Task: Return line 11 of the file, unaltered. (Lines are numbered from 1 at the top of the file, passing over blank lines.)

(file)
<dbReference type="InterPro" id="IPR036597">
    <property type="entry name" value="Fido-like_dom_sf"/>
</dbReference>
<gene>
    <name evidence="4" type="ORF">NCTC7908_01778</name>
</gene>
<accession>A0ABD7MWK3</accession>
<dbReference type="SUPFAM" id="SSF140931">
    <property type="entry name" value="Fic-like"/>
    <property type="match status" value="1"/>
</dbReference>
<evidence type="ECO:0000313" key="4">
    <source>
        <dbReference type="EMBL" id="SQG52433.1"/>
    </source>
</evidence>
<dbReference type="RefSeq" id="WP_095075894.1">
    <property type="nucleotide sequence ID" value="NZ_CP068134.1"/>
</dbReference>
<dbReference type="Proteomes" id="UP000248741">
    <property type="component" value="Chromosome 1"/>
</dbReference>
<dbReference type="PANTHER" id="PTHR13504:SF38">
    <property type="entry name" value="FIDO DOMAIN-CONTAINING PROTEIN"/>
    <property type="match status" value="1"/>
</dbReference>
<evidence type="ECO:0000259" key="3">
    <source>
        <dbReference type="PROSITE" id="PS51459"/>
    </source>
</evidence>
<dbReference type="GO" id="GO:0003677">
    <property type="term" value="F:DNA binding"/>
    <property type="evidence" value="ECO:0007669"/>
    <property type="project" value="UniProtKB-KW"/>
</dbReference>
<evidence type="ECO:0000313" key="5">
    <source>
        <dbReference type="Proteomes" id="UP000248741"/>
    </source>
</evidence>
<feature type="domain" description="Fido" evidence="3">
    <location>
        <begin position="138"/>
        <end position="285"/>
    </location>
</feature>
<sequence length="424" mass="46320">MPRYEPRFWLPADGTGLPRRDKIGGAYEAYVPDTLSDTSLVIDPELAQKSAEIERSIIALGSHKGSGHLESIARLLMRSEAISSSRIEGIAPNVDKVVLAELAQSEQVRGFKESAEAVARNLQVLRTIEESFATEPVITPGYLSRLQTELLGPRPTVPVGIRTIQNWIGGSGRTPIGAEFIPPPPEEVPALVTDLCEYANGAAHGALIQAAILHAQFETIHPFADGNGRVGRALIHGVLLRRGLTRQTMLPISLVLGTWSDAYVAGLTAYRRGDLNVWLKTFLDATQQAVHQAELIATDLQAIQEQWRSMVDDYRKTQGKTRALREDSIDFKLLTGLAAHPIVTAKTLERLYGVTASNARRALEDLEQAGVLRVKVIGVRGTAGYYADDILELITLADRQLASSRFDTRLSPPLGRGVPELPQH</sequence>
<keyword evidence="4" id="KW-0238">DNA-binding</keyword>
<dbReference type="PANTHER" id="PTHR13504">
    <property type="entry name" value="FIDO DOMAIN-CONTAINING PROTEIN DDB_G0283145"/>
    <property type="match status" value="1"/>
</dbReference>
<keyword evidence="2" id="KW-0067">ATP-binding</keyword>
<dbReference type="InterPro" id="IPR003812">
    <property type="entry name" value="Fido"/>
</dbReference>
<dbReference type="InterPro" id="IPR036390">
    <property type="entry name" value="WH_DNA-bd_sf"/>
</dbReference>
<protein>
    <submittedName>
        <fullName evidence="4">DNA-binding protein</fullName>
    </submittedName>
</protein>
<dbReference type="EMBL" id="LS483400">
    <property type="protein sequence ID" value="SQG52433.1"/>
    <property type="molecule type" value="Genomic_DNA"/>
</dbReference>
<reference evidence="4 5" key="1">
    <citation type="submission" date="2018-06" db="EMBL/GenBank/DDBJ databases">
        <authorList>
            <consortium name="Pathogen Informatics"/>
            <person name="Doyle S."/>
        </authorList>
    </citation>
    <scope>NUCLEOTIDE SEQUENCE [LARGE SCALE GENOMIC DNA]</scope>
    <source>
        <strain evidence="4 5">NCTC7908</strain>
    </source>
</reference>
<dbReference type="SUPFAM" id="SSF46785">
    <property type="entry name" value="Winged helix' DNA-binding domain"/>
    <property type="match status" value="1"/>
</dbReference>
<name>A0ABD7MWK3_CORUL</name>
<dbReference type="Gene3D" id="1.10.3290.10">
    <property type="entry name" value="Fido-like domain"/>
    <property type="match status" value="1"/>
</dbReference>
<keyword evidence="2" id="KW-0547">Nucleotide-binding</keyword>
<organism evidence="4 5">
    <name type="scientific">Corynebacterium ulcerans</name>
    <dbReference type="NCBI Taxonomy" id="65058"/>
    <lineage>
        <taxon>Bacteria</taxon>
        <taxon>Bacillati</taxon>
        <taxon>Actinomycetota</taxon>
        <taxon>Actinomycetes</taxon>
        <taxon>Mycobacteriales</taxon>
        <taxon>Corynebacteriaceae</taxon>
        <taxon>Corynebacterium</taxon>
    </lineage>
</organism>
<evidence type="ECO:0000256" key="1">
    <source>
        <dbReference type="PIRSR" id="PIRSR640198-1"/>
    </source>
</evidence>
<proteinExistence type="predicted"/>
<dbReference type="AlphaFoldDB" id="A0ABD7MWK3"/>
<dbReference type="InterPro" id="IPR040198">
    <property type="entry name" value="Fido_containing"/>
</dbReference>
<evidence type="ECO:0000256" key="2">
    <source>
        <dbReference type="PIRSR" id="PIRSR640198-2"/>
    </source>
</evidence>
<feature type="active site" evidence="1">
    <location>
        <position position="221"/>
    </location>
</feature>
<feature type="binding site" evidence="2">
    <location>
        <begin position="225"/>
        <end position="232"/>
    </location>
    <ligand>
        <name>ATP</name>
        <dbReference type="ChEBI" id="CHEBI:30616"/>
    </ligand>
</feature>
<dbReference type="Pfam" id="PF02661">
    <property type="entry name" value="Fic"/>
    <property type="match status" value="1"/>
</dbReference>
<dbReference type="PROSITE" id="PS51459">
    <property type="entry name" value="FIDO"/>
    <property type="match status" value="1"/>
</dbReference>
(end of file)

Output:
</dbReference>